Archive for Thursday, March 9, 2006

School finance plans too pricey for O’Connor

March 9, 2006

Most school administrators aren't going to hold their breath and wait for the Kansas Legislature to come up with a school finance plan anytime soon.

Gov. Kathleen Sebelius announced last week she had reached an agreement to move forward on school finance with legislative leaders. The plans must satisfy the Kansas Supreme Court requirement to equalize funding for schools throughout the state. Sharon Zoellner, superintendent of De Soto schools, said the district wasn't optimistic about the plan's passage.

"We don't put a lot of stock in the early plans because they change so drastically," she said.

Although two plans were announced, one in the House and one in the Senate, that would give about $660 to $500 million to Kansas schools over a three-year period, Sen. Kay O'Connor, R-Olathe, said that figure was actually much higher.

"The numbers they're giving are incomplete numbers," she said. "The $500 and $600 million do not take into account the compounding effect. If you add $150 million this year, the next year you add that $150 million again."

O'Connor said the plans would actually give about $150 to $180 million to schools throughout the state in the first year, enough to bankrupt the state's budget.

"So we're talking about a billion dollars," she said. "Why are they spending so much more money if they don't have it? Even gambling won't bring enough money, and that means a tax increase."

O'Connor said she wasn't in favor of approving a new education finance plan because she said the courts didn't have the authority to tell the Legislature how much to spend on schools.

"That's why we need an amendment to tell them they can't tell us how much money to spend," she said. "They (the courts) are not privy to how much knowledge the Legislature has. All they're looking at is one budget."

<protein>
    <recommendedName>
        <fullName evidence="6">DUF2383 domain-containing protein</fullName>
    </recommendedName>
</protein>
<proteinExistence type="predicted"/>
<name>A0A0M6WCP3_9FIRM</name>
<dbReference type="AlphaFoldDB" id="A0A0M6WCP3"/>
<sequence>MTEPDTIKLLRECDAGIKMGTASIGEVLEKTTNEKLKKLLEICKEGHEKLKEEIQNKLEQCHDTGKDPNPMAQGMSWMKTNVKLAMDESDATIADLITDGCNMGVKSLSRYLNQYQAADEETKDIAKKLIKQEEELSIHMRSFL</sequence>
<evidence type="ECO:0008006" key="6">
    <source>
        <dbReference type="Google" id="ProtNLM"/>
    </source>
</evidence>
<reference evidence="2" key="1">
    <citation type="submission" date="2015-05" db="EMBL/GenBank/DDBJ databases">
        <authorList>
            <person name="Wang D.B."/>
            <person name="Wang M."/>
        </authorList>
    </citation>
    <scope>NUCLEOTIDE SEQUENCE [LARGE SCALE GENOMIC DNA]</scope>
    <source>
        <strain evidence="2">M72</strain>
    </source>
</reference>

According to the Kansas Department of Education, De Soto schools would receive about $927,911 the first year of the House plan and $1.2 million the first year of the Senate plan.

District communications director Alvie Cater said the plan did not take into account the money the district would already get under new facilities expenditures.

"Because we're a growing district and we don't have any schools opening in 2006-2007, we lose new school weighting," he said. "So even though the house plan shows we would get $900,000, because we're losing new facilities weighting, we only get a net gain of $80,000."

Cater said the Senate plan was a bigger concern for administrators and board members in De Soto.

"The Senate plan really relies on local property taxes, and that's an issue for us because our homeowners are already paying for the bulk of our taxes," he said. "The Senate plan basically is capturing property taxes that our homeowners are already paying, so it's technically not new money."

Kansas school districts are currently limited by the amount of local option budget they can receive from patrons to 27 percent of their general operating fund. The current law will raise the 27-percent limit to 29 percent and then to 30 percent the following year. Tim Rooney, budget and finance director for the Shawnee Mission district, said administrators in that district want more local control.

"There's been an attempt by the Senate that they should move some of the local option budget over to the general fund so the court will consider that being used in the core educational programs," he said. "The first year would require districts to take 2.5 percent (of the local option budget) and put it in the general fund. They're just taking money from one hand and putting it in the other."

One benefit of the House plan is that it would give more weighting to urban core at-risk students.

Sen. Nick Jordan, R-Shawnee, said the two plans would at least give a starting point for legislators to negotiate. Jordan said his concern was that Johnson County districts are continuing to be in the bottom 20 percent of Kansas schools receiving state aid.

"We've found out what our leaders think," he said. "Now we just need to know what each of our legislative bodies thinks."

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